this is also a good way to discover random ass wikipedia pages that you want to read and learn useless information. 

The Coding Project — Program #3: Programming on Airplanes


Finally, it’s here!  Program #3.  I say finally only because it has been an incredibly arduous and hectic week for me and I was worried I wouldn’t be able to get this done…but I did!  Sigh of relief.

This week’s program is based on another Coding Dojo Kata.  I decided to do the Bowling problem, as I found that one to be intriguing and a particularly interesting algorithmic challenge.

With this solution, I immediately saw 2 possible ways to approach it: 1) more of a brute force way that would involve loops and many conditionals; or 2) solving it recursively.  The first way, though easier conceptually, did not appeal to me as I found the second way to potentially be a much more elegant (and shorter) solution.  I knew the second option would be a significantly more difficult challenge for me, as I haven’t had to write a recursive algorithm in awhile but knowing that made me even more excited to try.  I hand-wrote the algorithm while on a plane from Kentucky to New York City and then typed it up once I had a chance to pull out my laptop.  Crossing my fingers, I compiled it (it compiled!) and ran it….and it worked! Well, kind of.  It is able to correctly calculate the score for a score sheet with all normal rolls but gets buggy when it comes to handling spares and strikes.  I’ll have to think through how to fix that (maybe I’ll save that for another Coding Project post) but in the meantime, I’ll present the solution in its current form to you here, flaws and all.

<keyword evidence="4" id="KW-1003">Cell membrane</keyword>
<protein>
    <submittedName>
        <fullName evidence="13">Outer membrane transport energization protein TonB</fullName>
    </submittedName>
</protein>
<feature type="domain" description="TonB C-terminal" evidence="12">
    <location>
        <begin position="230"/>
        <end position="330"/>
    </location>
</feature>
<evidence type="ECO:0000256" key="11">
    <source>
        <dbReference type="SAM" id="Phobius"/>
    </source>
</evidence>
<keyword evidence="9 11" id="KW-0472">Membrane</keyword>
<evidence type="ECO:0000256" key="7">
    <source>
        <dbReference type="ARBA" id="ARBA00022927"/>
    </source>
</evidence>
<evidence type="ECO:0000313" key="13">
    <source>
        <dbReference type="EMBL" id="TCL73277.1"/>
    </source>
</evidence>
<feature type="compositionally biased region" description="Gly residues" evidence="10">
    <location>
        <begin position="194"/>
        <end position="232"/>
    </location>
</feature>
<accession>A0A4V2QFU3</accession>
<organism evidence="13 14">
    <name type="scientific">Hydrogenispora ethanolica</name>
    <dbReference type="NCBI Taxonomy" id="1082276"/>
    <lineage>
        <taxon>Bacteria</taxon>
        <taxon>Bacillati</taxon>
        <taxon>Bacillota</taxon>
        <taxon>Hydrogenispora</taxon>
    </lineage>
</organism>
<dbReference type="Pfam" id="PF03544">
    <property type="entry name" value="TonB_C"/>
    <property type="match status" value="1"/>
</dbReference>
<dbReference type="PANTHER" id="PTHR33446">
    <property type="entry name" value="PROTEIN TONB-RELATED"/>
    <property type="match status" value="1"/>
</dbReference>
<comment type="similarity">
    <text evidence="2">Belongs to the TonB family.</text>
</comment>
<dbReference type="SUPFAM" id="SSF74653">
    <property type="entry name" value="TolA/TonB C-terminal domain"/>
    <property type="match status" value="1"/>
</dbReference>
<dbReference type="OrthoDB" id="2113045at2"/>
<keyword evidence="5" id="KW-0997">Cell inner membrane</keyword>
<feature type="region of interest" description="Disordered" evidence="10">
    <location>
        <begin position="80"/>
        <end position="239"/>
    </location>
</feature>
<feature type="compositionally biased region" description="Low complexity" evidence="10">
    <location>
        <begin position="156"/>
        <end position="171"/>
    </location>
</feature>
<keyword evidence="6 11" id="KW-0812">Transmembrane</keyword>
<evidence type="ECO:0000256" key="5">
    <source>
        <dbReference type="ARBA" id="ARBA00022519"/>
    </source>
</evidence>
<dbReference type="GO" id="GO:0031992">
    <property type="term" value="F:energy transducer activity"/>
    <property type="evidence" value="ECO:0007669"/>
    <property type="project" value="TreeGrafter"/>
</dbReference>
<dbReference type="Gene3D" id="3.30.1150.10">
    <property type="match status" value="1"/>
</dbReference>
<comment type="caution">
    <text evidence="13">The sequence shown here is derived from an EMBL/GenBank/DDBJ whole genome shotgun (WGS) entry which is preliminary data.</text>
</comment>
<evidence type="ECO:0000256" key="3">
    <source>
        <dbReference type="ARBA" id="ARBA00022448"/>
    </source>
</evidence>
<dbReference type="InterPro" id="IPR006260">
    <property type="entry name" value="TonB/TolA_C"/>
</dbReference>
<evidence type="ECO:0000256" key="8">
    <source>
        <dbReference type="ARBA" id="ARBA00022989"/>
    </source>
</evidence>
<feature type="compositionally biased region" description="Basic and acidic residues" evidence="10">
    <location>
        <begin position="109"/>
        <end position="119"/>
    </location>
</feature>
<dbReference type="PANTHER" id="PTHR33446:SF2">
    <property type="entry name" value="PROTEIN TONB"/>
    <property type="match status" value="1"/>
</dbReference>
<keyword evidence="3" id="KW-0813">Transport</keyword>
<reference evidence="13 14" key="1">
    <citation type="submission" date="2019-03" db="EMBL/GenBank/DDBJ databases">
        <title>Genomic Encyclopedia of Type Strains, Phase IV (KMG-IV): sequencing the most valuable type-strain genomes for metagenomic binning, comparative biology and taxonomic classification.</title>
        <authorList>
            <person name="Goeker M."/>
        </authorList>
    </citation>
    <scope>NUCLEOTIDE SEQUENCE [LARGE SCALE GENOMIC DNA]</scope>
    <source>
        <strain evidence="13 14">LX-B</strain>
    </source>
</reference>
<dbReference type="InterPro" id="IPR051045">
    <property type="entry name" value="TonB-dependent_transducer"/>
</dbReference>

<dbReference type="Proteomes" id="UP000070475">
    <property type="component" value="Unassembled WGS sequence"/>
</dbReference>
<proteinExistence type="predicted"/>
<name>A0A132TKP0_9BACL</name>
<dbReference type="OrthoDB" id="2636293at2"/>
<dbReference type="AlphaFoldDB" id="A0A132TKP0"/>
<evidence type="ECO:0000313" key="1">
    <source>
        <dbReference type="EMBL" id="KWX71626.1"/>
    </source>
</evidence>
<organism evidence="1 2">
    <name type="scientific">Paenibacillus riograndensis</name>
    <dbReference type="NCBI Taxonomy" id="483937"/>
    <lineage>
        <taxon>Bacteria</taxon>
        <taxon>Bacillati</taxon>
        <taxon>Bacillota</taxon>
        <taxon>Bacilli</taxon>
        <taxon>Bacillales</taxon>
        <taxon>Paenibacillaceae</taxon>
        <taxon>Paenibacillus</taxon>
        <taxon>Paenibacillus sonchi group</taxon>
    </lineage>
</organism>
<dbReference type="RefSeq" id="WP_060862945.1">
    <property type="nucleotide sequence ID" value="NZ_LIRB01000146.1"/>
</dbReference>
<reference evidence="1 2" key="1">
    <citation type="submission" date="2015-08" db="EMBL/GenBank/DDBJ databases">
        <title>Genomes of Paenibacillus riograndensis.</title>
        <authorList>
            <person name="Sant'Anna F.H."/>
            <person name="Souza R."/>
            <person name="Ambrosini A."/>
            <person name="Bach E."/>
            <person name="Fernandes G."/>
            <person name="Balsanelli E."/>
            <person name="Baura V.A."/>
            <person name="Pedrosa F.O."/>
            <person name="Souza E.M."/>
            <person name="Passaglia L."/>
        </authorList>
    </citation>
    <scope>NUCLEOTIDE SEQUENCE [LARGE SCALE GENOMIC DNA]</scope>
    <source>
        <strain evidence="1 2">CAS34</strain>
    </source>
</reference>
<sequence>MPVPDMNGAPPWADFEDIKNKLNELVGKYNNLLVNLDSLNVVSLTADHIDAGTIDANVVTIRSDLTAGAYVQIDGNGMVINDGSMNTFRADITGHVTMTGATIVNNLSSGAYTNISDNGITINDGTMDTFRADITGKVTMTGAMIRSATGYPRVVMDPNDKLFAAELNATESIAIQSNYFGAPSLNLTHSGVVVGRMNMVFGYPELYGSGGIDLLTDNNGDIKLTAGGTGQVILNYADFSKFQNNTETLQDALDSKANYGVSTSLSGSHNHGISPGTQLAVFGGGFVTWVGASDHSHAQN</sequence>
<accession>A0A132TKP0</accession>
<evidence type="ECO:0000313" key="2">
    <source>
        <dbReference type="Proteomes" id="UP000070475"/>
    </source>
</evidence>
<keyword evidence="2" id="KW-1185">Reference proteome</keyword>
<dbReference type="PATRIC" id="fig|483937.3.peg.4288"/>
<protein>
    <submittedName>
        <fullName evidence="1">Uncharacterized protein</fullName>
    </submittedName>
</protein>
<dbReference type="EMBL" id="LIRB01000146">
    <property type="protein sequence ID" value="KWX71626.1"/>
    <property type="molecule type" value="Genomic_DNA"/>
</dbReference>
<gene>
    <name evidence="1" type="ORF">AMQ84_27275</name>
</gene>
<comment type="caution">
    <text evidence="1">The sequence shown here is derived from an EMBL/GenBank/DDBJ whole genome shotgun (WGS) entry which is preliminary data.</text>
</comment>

Program #3 — Bowling Kata Recursive Solution

Happy Saturday and happy coding!

mickyalexandria: moshita: Hand-Tech, Concept for a new kind of…

Concept for a new kind of device | posted by

Concept for a new kind of device | posted by

Concept for a new kind of device | posted by

Concept for a new kind of device | posted by

Concept for a new kind of device | posted by

Concept for a new kind of device | posted by

Concept for a new kind of device | posted by

Concept for a new kind of device | posted by



Hand-Tech, Concept for a new kind of device

A technological device wearable like a glove, that uses gestures as interface.
The fabric is woven with special sensors and mini projectors that read the hand’s movements and translate them into practical functions.